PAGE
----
Columbia, SC (WLTX) -- Injuries and deaths connected to the South Carolina Department of Social Services could be the result of a policy to cut the number of children in foster care.
That's the concern being raised by some child advocates and lawmakers.
They brought the issue before the state's Joint Citizen's Legislative Committee on Children at a town hall meeting Thursday.
The panel is made up of three state senators, three state representatives, three people appointed by the governor, the State Superintendent on Education, and the directors of the Department of Mental Health, Social Services, Juvenile Justice, and Disabilities and Special Needs.
"I am very fearful that more children will die," said Paige Greene, Executive Director of the Richland County Court Appointed Special Advocates. The group recruits and trains volunteers to investigate and works on behalf of children to prevent and treat child abuse and neglect.
"I have never seen so many broken bones, rib fractures, skull fractures, and unfortunately child deaths," she said.
In her 30 year career, Greene says she has never seen what she witnessed in the last year in South Carolina.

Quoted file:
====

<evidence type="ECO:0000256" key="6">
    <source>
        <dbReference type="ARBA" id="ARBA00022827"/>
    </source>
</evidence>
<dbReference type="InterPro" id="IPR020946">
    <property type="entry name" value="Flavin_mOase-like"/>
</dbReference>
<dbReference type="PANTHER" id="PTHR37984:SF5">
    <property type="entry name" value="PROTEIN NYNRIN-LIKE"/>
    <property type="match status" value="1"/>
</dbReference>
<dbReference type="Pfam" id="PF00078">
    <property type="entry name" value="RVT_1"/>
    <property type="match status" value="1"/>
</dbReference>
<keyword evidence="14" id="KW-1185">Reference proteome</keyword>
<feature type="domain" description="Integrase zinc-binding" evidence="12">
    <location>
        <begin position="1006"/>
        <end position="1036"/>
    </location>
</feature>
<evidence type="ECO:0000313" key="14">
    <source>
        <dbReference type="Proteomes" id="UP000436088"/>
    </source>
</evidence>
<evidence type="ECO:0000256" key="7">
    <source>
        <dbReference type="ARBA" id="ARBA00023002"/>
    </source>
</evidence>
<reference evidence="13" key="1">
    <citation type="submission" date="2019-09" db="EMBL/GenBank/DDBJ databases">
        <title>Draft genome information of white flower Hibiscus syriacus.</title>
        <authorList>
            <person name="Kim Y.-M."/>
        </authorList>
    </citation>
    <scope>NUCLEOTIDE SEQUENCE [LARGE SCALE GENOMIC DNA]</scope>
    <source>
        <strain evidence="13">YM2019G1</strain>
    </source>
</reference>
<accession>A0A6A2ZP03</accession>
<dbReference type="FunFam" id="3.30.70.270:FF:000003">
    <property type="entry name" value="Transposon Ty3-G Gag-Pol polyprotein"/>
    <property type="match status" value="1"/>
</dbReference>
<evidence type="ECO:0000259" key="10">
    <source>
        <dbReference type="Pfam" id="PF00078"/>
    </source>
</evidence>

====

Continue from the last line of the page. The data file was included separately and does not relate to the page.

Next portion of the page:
"We're repeatedly told by case workers who work at the Department of Social Services they're fearful of their jobs, that they can't take a child into foster care or they have to push that child to leave foster care because they have to get their numbers down," said Greene
It is that focus on numbers that Richland County Senator Joel Lourie, a Democrat, says he has heard about from people across the state.
"I think you're seeing some very tragic outcomes from that. I think kids have lost their lives, I know that we've lost at least three here in Richland County in the last four months," he said.
Lourie calls it a terrible problem and says it is time something is done.
"These are some of our most vulnerable citizens, and it's our job as a state to protect them and I think that the policies that Ms. Koller and the governor have implemented have failed the children greatly," said Lourie.
"It's just horrific, and I just pray that this community comes together and that we address this issue," said Greene.
We contacted Governor Nikki Haley's office about a possible policy from her office or DSS to push numbers down. We were told that Director Lillian Koller would be in attendance at the children's committee meeting and may be able to respond to our request.
DSS sent us a response from Koller ahead of the meeting.
"Child safety is the top priority at the Department of Social Services. We have made great strides since February 2011 and there is much work ahead. There is no policy or push to reduce the number of children in foster care. Everything we do is focused on trying to keep children safe and prevent all preventable harm to children," said Koller.